The university's history is linked to the development of Leeds as an international centre for the textile industry and clothing manufacture in the United Kingdom during the Victorian era. The university's roots can be traced back to the formation of Schools of Medicine in English Core Cities to serve the general public. Prior to 1900, only five universities had been established in England and one in Wales. These consisted of the University of Oxford (founded somewhere between 1096”“1201), University of Cambridge (founded c. 1201), University of London (founded in 1836), Durham University (founded in 1832), and the federal Victoria University (founded in 1880) whilst the University of Wales was later founded in 1893. The Victoria University was established in Manchester in 1880 as a federal university for the North of England, this was consequential of the government's unwillingness to raise Owens College to university status and grant it a royal charter of its own. Owens College was the only member of the Victoria University from 1880 to 1884; from 1887 when Yorkshire College joined there were three member colleges.

Origins of the Leeds School of Medicine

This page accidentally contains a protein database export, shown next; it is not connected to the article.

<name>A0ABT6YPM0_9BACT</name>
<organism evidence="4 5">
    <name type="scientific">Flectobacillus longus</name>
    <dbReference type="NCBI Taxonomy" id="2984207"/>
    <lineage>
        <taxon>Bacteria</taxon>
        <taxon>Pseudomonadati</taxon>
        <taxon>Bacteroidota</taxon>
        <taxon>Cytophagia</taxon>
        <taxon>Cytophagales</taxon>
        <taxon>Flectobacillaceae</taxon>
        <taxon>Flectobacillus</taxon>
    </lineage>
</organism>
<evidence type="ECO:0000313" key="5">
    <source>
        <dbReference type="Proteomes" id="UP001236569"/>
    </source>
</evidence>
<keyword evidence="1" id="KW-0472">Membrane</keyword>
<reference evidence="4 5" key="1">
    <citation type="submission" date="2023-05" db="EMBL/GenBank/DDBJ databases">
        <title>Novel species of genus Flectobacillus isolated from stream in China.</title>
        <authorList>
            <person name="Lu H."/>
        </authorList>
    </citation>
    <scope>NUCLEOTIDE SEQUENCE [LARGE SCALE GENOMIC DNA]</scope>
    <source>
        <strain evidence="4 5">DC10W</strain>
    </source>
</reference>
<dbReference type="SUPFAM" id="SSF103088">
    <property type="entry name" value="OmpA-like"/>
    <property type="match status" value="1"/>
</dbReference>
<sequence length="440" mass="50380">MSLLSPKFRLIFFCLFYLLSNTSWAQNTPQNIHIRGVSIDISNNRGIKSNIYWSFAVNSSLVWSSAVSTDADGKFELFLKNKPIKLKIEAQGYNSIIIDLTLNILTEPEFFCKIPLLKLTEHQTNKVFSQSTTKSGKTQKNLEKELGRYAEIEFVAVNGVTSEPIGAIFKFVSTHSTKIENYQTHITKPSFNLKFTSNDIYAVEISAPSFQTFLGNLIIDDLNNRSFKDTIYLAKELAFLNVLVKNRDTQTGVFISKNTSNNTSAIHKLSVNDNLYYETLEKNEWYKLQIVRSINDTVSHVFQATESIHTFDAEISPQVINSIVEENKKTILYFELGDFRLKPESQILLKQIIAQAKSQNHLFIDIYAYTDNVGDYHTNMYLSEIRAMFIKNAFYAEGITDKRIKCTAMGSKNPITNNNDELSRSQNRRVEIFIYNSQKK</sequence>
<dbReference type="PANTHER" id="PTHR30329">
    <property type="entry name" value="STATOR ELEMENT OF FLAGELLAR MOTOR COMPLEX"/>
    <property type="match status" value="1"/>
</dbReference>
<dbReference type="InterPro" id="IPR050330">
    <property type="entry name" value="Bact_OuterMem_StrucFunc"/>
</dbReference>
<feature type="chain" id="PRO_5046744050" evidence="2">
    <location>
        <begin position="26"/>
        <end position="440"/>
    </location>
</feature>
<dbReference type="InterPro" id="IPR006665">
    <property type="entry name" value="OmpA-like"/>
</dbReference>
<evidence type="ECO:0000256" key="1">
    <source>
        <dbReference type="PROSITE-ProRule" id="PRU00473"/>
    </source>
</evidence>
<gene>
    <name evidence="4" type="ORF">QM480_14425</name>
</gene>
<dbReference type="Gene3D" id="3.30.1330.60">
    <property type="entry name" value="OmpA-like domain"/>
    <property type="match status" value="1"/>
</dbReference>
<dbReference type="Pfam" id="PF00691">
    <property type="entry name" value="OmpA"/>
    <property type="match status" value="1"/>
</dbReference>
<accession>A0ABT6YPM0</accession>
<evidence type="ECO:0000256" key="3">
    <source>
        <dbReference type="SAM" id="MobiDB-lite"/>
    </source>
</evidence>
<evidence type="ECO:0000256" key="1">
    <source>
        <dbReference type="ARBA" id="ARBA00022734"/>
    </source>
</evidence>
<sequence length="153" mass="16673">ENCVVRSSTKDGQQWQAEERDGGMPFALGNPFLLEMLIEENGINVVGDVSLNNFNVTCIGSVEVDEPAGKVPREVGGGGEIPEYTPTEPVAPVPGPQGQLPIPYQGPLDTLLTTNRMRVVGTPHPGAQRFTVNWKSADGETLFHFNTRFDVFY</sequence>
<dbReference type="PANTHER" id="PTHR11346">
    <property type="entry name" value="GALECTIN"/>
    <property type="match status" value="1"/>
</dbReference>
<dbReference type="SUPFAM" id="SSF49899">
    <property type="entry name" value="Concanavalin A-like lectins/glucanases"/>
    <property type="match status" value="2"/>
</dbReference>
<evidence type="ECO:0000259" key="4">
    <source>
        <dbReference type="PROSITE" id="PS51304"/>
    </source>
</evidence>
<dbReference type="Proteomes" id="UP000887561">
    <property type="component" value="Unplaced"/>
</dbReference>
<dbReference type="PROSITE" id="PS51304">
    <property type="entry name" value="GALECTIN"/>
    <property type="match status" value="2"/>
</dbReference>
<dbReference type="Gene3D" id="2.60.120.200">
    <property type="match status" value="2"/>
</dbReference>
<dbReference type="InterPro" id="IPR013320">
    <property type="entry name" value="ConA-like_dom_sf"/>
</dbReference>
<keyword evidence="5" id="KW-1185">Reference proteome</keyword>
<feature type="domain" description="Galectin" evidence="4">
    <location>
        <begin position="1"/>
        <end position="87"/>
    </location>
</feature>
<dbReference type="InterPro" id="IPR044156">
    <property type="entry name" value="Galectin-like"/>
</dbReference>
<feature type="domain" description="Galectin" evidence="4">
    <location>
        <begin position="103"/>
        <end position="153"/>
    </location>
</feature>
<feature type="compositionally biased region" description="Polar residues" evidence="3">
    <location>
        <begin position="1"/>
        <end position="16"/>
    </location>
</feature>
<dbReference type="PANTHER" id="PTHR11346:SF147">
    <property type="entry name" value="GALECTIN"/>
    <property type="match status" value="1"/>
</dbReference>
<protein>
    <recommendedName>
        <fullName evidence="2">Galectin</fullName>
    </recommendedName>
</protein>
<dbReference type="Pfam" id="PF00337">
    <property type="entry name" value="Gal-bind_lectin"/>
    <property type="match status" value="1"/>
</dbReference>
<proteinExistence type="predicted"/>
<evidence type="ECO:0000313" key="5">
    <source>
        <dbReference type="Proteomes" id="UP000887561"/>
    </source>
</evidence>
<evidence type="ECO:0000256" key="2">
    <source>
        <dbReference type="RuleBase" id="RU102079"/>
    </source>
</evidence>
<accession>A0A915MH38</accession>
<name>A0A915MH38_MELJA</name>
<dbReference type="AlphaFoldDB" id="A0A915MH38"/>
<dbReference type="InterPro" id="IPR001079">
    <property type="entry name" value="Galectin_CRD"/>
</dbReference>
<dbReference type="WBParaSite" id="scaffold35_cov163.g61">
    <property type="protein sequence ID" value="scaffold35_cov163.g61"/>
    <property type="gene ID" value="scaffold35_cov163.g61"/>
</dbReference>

In 1831, the Leeds School of Medicine was established, with the aim of serving the needs of the five medical institutions that had sprung up in the city. In 1874, the School was joined by the Yorkshire College of Science, an institution intended to provide education for the children of middle-class industrialists and merchants. Financial support from local industry was crucial in setting up the College and aiding the students. The University continues to recognise these elements of its history"for example, there is still a Clothworkers' Court on campus"to this day. The College of Science was modelled on Owens College, Manchester, established in 1851 as a non-sectarian alternative to Oxford and Cambridge, where religious tests were applied and those outside the Church of England were not allowed to receive degrees or were barred from entry to the universities outright. Owens College, like the earlier University College London, applied no such tests and was open to Protestant Dissenters, Catholics and Jews (though not then to women). While religious tests for students at Oxford and Cambridge ceased in the 1850s, Northern colleges continued to promote themselves as offering a different, distinct type of teaching. They took pride in the progressive and pragmatic nature of their scientific education looking to the technical colleges of Germany as examples; a field in which the ancient universities, with their focus on general and classical study, were felt to lag behind. The Yorkshire College of Science began by teaching experimental physics, mathematics, geology, mining, chemistry and biology, and soon became well known as an international centre for the study of engineering and textile technology (due to the manufacturing and textile trades being strong in Northern England). When classics, modern literature and history went on offer a few years later, the Yorkshire College of Science became the Yorkshire College. In 1887, the College merged with the Leeds School of Medicine to form a college which later joined the Victoria University (established at Manchester in 1880) on 3 November 1887. Students in this period were awarded external degrees by the University of London.